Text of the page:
N.J.S. 3 A:40-1 (formerly R.S. 3:42-1) provides that if a resident or non-resident of this State absents himself from the place of his last known residence for seven successive years and after diligent inquiry it cannot be ascertained that he was alive during that period or at any subsequent time, the presumption arises -- should his existence come into question -- that he is dead, unless it be proved he was alive within

[35 NJSuper Page 582]

the seven years or at any time thereafter. The statute comes to the aid of the second marriage, should such marriage (ceremonial or common-law) be established. As noted, Thompson disappeared in 1916; plaintiff was unable to discover his whereabouts; in 1928 she claims she married defendant. Thompson is presumed dead and the alleged marriage to defendant valid, absent rebutting proof of the continued life of Thompson.

It has been held that the presumption in favor of the validity of a second marriage is not overcome by proof merely that the spouse of the first marriage was living at a time less than seven years before the time of the second marriage. Keller v. Linsenmyer , 101 N.J. Eq. 664 (Ch. 1927); Michaels v. Michaels , 91 N.J. Eq. 408 (Ch. 1920); Vreeland v. Vreeland , 78 N.J. Eq. 256 (E. & A. 1911). A fortiori where more than seven years have passed. The presumption of the continuance of life fades gradually with the expiration of time until at the end of seven years of absence the presumption of death arises, N.J.S. 3 A:40-1, and a second marriage contracted after the passage of the seven years is considered valid if there is no rebutting proof of the continued life of the absentee. Frank v. Frank's, Inc. , 15 N.J. Super. 107 (Ch. Div. 1951), reversed on other grounds, 9 N.J. 218 (1952); In re DeBois , 7 N.J. Misc. 1029 (Ch. 1929).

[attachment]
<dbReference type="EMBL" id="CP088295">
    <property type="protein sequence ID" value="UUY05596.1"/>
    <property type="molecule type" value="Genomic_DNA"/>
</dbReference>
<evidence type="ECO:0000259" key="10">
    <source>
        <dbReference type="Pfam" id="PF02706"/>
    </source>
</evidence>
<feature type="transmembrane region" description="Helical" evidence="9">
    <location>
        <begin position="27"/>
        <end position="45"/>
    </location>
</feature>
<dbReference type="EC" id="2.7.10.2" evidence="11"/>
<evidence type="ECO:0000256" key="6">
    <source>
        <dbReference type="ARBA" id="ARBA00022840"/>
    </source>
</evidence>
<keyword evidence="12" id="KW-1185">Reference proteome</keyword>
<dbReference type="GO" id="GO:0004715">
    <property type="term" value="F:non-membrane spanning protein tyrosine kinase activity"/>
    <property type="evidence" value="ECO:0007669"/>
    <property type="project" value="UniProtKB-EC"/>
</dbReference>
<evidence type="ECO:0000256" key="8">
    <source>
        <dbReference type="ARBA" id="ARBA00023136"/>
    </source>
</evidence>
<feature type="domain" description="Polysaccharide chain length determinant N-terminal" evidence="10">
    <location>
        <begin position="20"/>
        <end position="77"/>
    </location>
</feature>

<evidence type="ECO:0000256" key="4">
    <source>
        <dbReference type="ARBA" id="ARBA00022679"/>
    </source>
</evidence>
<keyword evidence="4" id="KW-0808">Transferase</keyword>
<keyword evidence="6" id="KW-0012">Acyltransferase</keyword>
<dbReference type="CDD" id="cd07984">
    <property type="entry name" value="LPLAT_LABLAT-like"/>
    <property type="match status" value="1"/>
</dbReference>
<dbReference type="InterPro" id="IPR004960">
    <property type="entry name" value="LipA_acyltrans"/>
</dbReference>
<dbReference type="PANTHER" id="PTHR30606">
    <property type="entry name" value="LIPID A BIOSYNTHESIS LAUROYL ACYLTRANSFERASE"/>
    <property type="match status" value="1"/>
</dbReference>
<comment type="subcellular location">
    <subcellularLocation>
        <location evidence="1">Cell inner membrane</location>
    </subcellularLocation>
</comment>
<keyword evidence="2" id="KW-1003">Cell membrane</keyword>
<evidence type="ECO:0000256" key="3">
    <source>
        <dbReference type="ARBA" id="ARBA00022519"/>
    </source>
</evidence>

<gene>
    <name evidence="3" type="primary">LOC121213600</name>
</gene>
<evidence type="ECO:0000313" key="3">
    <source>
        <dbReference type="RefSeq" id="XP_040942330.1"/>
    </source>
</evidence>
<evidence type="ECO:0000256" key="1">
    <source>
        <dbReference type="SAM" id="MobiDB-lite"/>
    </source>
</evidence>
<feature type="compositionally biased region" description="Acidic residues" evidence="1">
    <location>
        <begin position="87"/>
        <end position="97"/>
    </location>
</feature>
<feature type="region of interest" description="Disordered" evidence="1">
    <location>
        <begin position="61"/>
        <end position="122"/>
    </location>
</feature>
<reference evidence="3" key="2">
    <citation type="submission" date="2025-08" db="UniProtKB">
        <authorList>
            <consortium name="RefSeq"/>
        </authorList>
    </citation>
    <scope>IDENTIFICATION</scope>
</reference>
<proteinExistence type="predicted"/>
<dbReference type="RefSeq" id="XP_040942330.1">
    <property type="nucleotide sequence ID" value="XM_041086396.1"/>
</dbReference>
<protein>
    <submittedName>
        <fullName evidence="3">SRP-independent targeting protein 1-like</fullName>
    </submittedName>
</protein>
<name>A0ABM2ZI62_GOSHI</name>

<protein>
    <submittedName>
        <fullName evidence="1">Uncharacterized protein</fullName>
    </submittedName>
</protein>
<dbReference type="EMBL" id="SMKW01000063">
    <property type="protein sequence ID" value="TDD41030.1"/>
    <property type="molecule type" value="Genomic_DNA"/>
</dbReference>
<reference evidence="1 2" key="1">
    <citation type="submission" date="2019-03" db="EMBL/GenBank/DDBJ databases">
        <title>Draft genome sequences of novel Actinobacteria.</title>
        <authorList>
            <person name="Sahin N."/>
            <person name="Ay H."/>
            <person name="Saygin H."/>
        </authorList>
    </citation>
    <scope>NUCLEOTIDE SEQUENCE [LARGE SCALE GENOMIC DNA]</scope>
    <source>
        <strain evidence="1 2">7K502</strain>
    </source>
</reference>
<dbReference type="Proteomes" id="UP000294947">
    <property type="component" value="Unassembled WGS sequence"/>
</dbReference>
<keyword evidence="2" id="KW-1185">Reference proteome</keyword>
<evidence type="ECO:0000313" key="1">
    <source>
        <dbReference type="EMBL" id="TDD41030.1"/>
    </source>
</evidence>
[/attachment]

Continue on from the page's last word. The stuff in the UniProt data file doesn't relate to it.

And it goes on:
If plaintiff's marriage to defendant is established as ceremonial in fact or as having a common-law character, the burden of proving the marriage invalid would be upon defendant who makes that claim. 35 Am. Jur., Marriage , ยง 206, p. 315; Tyll v. Keller , 94 N.J. Eq. 426, 429 (E. & A. 1923); cf. Foster v. Jarka Corp. , 21 N.J. Misc. 47, 30 A. 2 d 47 (W.C.B. 1942); Hoyt v. Newbold , 45 N.J.L. 219 (Sup. Ct. 1883); Smith v. Smith's Executors , 5 N.J. Eq. 484 (Ch. 1846).

The legal principles hereinabove set out are well established but we do not find it possible to adjudicate the merits of the controversy because of the lack of factual findings on the two matters indicated: whether the testimony established to the satisfaction of the trial judge that there was a ceremonial

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marriage in fact, though not one supported by record proof; or whether a common-law marriage had been established. We submit the legal principles which we conceive to be applicable, for the guidance of the trial court. Cf. Van Inwegen v. Van Inwegen , 4 N.J. 46, 50, 53 (1950). Accordingly, the judgment is reversed and the matter remanded so that the trial judge may have an opportunity to make the necessary factual findings and state his conclusions of law based thereon.